Diabetes News Chronicle
Diabetes, Cardiovascular And Heart Diseases - 263

 

Published on October 26, 2017 at 09:30 AM GMT

Self-expanding (SE) stents outperform balloon-expandable (BE) stents for treating iliac artery (atherosclerosis) disease

Iliac artery atherosclerosis plaque blockage treated with self-expanding SE stent than balloon-expandable BE.

A study done by researchers at the Asklepios Klinikum Harburg, Hamburg, Germany, shows atherosclerosis condition in the iliac arteries can be treated effectively with self-expanding (SE) stents when compared to balloon-expandable (BE) stents. Endovascular surgery or treatments are less invasive and preferred in the treatment aortoiliac lesions and iliac artery stenting. But there is no information which shows the best type of stent to be used in above treatments.

Researchers have conducted studies to find out the effective stent with 660 patients under treatment with peripheral artery disease (Rutherford state 1 to 4), in northern Europe (German and Swiss centers) between August 2010 and June 2013. The study results shows self-expanding (SE) stents for the treatment of iliac artery occlusive disease led to decrease in the restenosis (recurrence of narrowing of a blood vessel) events at 1 year compared to balloon-expandable (BE) stents. Restenosis incidents in self-expanding (SE) stent procedure is 6.1 percent compared to 14.9 percent in balloon-expandable (BE) stent procedure. The study results also shows no difference in walking impairment, amputation rate, hemodynamic (dynamics of blood flow) success, complications before, during or after the stent procedure or all-cause death.

Lead investigator of the study was Dr. Hans Krankenberg, Angiology, specialist in internal medicine, cardiology, Department of angiologie, Asklepios Klinikum Harburg, Hamburg, Germany. The study findings were published online August 20, 2017 in the Journal of the American College of Cardiology. Title of the article was "Self-Expanding Versus Balloon-Expandable Stents for Iliac Artery Occlusive Disease: The Randomized ICE Trial."

       
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Repairing and self-healing of damaged hearts after heart attack and heart failure by preventing Singheart RNA molecule

Self healing repairing heart attack heart failure damaged heart by blocking Singheart RNA molecule.

Researchers at the National University Health System (NUHS) and the Genome Institute of Singapore (GIS), Singapore have discovered a ribonucleic acid (RNA) molecule, named as Singheart molecule, which prevents self healing and repairing of the damaged heart cells in heart failure and heart attack patients. Researchers says Singheart molecules are single-stranded equivalent of DNA and having power to manage other genes. They prevent heart from self healing by preventing cell processes such as division, regeneration etc.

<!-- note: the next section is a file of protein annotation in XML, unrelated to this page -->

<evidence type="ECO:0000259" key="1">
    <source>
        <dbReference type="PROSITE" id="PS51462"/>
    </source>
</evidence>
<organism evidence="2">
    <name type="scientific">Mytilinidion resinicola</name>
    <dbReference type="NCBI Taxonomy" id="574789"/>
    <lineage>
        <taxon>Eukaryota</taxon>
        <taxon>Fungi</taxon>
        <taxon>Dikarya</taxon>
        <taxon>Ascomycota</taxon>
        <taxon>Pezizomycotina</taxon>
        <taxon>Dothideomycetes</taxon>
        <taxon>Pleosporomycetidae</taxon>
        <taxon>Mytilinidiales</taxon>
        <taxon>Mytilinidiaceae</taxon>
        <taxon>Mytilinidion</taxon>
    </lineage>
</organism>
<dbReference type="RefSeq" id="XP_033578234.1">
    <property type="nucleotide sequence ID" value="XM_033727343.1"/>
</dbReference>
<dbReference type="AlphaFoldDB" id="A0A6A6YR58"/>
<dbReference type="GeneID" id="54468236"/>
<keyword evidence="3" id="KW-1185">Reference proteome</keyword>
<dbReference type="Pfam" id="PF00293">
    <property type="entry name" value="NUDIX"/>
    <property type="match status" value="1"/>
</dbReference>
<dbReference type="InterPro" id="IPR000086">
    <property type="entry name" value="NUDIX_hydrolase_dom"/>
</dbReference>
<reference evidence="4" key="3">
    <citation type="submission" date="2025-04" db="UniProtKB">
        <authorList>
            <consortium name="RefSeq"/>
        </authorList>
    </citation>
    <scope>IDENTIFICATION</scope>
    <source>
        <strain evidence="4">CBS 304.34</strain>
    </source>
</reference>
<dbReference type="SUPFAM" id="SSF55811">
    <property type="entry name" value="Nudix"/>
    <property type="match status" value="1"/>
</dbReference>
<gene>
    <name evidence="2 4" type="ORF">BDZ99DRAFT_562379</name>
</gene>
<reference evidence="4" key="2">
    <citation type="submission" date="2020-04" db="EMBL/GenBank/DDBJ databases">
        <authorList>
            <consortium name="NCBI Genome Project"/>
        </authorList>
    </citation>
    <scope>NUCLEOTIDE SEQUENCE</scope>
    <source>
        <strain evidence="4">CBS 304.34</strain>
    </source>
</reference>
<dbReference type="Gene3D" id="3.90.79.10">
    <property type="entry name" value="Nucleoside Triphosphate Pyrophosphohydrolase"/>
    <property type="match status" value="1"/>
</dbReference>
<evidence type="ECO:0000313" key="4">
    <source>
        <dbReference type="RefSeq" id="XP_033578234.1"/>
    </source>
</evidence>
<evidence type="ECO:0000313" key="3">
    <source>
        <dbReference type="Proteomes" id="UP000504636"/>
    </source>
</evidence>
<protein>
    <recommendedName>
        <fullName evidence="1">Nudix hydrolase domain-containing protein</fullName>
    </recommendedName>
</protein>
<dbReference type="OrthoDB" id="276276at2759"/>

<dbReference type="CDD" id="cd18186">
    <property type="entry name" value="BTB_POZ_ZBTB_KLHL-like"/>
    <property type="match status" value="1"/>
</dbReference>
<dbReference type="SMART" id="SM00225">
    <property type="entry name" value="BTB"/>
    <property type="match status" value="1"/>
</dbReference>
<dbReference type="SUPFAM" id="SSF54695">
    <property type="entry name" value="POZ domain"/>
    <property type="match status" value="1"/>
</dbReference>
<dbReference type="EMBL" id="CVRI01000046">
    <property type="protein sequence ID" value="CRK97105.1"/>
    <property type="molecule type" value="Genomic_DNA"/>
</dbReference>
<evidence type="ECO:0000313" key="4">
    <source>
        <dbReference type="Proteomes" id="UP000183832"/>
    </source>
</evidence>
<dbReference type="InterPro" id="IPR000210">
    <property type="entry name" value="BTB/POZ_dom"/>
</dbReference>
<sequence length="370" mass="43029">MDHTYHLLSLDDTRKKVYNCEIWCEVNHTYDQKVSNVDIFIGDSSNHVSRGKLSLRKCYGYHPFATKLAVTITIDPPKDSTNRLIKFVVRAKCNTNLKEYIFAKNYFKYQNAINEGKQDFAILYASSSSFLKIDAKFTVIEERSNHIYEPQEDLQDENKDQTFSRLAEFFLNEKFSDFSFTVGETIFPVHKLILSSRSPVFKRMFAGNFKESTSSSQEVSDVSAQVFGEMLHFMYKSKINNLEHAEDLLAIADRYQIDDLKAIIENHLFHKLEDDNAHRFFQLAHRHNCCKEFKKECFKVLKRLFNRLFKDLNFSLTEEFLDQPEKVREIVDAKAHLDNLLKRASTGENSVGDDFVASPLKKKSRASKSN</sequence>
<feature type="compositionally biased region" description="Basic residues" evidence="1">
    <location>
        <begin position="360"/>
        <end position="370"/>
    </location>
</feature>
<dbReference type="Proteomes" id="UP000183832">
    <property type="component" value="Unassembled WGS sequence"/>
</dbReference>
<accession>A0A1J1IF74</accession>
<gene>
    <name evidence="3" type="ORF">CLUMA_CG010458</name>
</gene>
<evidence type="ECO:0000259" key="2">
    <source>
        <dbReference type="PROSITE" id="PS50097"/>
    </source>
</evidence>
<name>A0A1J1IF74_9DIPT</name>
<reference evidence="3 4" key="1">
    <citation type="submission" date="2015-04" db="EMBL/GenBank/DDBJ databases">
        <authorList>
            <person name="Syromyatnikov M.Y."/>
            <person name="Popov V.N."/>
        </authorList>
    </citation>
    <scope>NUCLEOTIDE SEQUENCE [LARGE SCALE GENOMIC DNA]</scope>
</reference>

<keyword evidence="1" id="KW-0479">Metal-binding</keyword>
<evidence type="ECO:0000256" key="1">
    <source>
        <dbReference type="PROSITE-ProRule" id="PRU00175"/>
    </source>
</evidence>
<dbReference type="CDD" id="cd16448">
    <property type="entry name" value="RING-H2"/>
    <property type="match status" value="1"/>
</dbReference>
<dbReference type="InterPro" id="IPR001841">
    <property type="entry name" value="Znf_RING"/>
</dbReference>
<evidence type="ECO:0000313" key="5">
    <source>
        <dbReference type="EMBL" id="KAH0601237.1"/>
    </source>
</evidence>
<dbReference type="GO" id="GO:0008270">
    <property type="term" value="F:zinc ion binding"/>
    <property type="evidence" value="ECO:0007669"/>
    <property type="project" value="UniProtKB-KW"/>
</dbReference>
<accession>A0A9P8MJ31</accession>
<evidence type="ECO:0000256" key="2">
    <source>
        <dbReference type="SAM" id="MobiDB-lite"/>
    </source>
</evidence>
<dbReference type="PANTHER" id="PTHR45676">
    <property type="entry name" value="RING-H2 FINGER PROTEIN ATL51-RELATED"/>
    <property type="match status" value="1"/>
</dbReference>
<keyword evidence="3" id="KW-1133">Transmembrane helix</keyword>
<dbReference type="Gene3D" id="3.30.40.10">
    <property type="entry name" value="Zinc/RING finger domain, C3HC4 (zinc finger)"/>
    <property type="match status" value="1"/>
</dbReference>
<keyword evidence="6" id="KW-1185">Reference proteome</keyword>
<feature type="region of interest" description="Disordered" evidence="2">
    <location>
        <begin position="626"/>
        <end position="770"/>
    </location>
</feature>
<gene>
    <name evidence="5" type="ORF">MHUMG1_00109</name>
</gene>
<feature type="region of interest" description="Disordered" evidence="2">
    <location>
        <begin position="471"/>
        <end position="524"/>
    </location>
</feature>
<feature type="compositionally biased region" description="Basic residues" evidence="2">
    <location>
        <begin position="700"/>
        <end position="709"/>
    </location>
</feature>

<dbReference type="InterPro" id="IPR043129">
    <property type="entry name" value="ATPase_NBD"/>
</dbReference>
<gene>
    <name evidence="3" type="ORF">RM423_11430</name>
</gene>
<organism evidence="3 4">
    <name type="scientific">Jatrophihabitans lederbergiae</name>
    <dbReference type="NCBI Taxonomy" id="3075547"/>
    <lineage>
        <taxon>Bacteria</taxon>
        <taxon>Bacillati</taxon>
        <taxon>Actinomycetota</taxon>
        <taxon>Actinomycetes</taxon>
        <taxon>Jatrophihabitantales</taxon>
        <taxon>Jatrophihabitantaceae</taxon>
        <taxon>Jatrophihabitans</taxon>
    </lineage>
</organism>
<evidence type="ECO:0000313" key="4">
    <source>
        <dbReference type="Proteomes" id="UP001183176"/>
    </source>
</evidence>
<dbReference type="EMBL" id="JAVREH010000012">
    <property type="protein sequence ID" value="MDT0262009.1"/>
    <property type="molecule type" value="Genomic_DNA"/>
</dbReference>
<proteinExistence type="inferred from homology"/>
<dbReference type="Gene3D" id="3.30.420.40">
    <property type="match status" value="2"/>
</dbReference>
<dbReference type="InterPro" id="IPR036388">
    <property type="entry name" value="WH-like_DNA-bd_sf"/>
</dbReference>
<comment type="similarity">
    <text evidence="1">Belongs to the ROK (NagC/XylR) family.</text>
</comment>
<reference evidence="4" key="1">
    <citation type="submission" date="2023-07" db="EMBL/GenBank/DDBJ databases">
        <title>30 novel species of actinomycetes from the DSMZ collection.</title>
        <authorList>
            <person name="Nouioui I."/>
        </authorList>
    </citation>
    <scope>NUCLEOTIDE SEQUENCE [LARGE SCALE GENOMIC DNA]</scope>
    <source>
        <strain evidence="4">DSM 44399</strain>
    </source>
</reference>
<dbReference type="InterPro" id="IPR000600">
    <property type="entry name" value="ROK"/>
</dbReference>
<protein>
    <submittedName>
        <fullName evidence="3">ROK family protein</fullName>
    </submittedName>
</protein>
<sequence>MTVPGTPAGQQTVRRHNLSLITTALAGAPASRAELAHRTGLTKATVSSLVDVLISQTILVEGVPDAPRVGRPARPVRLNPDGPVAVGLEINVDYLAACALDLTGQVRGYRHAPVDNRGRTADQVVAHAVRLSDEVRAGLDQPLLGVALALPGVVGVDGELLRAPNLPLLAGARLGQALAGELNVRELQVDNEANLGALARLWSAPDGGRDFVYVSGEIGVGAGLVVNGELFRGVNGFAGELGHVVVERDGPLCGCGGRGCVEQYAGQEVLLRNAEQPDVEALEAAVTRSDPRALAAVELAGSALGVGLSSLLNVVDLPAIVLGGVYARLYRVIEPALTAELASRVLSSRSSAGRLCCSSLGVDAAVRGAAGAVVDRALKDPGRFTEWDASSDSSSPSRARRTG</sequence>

Their studies shows heart cells of heart disease patients contains large quantities Singheart molecules. They think that older patients heart cells may also contain large quantities of Singheart molecule. Researchers found regeneration, self repairing and self healing of heart cells when they neutralized and blocked these Singheart molecules in their experiments with mice models. The experiments with heart attack induced adult mice model shows complete healing of heart within a month after injecting complementary molecules.

Skin cells have the ability to heal themselves. But heart cells are deprived of self healing process and suffers permanent scar due to the presence of Singheart molecule. Researchers says there will be no effects of a heart attack if the heart cells heal like the skin cells.

This was the first study showing association between RNA and heart failure. Researchers says they are going to conduct human trials within next five years with their study findings. Lead author and the principal investigator of the study was Associate Professor Roger Foo. First author of the study was Dr Kelvin See. The study findings were published on August 9, 2017 in the Nature Communications. Title of the article was "Single cardiomyocyte nuclear transcriptomes reveal a lincRNA-regulated de-differentiation and cell cycle stress-response in vivo."

       
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